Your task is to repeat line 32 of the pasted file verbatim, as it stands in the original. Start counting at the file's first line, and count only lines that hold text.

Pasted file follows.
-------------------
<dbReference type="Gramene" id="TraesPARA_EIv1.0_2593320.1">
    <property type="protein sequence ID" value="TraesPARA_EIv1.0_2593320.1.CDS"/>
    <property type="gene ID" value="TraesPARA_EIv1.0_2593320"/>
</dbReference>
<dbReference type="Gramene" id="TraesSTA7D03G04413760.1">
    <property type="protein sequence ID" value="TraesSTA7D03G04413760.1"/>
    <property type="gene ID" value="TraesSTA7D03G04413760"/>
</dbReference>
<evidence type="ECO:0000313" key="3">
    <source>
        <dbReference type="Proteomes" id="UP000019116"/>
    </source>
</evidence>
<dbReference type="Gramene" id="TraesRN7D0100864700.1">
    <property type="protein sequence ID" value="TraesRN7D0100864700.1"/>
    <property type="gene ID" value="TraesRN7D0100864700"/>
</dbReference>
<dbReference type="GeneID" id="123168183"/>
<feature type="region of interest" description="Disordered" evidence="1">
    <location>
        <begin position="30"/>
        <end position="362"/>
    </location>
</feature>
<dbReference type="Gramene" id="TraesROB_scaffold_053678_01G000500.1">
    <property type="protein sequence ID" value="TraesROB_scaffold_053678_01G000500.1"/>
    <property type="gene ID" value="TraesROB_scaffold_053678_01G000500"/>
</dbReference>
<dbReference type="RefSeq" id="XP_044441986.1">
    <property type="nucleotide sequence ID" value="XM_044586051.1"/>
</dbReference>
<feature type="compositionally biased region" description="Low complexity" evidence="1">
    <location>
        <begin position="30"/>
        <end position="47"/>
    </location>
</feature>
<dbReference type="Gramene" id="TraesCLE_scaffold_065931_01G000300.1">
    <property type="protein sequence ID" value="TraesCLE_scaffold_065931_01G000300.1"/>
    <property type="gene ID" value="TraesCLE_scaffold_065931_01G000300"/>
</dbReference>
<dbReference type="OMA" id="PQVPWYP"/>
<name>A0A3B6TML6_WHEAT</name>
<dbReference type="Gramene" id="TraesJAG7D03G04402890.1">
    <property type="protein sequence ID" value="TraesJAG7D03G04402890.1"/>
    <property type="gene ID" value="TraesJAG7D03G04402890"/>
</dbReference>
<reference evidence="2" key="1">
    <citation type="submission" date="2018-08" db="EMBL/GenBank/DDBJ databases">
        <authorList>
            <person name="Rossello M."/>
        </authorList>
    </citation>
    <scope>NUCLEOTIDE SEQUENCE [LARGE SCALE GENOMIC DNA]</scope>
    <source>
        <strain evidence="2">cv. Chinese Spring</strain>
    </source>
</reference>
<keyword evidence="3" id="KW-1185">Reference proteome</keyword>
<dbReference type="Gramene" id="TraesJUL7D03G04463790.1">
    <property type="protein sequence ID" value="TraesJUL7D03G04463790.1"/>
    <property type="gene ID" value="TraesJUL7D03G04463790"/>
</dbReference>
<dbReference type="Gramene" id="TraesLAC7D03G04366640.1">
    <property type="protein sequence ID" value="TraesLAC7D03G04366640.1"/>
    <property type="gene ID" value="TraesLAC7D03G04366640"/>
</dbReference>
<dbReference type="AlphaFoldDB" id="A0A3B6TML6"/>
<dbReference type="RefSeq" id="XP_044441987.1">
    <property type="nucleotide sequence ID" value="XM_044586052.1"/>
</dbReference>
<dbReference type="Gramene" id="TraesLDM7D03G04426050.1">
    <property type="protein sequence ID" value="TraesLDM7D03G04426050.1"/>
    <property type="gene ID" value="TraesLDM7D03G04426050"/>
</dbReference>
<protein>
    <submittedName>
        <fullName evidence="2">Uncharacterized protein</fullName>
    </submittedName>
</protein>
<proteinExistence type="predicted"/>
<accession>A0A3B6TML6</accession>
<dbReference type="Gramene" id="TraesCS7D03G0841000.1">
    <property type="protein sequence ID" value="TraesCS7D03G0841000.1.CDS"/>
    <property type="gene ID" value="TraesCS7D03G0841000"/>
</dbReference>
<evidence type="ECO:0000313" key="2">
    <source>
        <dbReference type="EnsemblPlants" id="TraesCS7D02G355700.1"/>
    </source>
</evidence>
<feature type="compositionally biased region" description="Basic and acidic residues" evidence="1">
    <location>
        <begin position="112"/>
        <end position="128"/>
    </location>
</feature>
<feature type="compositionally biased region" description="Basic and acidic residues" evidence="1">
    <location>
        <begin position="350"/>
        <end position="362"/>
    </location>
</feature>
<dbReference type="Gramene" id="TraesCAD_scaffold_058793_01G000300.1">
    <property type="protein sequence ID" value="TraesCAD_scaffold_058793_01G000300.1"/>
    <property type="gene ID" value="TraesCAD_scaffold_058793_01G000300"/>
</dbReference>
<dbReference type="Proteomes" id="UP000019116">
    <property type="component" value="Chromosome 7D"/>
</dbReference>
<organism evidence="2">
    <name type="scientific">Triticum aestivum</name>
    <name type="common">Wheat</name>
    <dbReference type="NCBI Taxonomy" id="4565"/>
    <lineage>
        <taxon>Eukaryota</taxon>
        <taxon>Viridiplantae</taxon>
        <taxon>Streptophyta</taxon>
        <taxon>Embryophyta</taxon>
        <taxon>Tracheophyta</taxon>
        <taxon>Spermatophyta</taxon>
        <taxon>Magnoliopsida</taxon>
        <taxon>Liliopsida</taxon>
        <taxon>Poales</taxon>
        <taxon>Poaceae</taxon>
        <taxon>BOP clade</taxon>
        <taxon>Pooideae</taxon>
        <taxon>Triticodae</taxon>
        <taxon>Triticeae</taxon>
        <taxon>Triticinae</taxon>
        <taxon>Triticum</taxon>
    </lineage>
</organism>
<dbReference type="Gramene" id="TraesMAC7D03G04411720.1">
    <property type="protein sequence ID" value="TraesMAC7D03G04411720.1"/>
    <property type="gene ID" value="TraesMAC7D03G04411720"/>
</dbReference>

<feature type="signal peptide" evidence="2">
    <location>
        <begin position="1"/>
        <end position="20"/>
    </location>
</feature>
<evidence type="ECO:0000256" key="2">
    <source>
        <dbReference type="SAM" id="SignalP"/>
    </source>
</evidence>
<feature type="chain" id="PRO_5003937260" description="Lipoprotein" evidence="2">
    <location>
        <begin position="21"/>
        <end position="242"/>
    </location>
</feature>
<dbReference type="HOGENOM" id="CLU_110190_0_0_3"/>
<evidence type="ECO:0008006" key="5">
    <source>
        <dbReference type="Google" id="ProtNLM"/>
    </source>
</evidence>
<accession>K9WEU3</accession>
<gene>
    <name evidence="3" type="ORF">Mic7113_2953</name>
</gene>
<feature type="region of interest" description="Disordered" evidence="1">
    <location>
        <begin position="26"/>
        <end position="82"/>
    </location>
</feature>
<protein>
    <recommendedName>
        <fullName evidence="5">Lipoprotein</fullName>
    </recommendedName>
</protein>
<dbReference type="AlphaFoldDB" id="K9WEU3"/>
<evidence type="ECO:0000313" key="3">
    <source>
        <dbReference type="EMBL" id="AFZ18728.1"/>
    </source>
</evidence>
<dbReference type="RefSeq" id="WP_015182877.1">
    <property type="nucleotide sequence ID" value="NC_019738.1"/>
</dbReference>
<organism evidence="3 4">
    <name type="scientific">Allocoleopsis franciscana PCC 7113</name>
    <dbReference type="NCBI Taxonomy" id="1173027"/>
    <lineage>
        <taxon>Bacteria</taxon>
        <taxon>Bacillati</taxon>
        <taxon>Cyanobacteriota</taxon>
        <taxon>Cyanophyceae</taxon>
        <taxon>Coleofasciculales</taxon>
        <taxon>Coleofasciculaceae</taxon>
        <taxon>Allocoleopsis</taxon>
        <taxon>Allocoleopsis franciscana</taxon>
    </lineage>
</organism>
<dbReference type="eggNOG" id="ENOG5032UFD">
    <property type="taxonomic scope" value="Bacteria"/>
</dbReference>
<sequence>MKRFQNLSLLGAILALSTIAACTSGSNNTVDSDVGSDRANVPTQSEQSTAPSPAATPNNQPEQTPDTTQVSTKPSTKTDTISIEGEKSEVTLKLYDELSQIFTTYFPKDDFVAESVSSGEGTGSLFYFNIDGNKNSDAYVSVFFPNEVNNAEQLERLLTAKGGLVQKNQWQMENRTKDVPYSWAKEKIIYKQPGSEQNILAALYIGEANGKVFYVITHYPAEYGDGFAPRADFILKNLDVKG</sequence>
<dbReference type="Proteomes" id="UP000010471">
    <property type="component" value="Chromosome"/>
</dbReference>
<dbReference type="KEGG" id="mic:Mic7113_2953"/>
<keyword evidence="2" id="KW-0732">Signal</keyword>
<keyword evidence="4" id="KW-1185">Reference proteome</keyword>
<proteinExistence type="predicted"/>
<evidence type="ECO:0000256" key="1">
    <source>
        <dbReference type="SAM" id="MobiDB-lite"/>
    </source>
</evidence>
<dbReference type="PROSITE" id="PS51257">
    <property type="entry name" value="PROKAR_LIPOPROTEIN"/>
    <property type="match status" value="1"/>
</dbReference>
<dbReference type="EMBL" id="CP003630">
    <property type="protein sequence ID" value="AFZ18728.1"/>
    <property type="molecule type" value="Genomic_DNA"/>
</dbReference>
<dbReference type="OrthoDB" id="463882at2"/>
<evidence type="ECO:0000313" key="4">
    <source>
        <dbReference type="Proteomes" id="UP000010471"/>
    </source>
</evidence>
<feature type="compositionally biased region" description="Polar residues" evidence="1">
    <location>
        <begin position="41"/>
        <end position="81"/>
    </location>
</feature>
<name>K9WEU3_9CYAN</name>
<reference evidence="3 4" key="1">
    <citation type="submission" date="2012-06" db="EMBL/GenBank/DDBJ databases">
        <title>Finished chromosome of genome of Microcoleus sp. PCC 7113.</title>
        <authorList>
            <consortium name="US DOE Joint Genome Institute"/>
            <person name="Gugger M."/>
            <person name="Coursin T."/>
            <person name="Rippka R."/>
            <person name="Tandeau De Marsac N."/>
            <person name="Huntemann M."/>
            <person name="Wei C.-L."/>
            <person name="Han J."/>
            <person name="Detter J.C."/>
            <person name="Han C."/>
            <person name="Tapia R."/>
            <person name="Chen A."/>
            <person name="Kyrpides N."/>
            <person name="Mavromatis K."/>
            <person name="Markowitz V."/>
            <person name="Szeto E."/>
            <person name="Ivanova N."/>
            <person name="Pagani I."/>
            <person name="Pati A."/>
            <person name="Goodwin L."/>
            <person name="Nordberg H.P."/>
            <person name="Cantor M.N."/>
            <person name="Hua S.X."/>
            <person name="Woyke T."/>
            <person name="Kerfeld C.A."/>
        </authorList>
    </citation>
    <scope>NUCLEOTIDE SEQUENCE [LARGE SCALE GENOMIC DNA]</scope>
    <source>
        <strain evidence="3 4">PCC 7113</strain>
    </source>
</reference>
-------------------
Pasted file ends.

<feature type="compositionally biased region" description="Low complexity" evidence="1">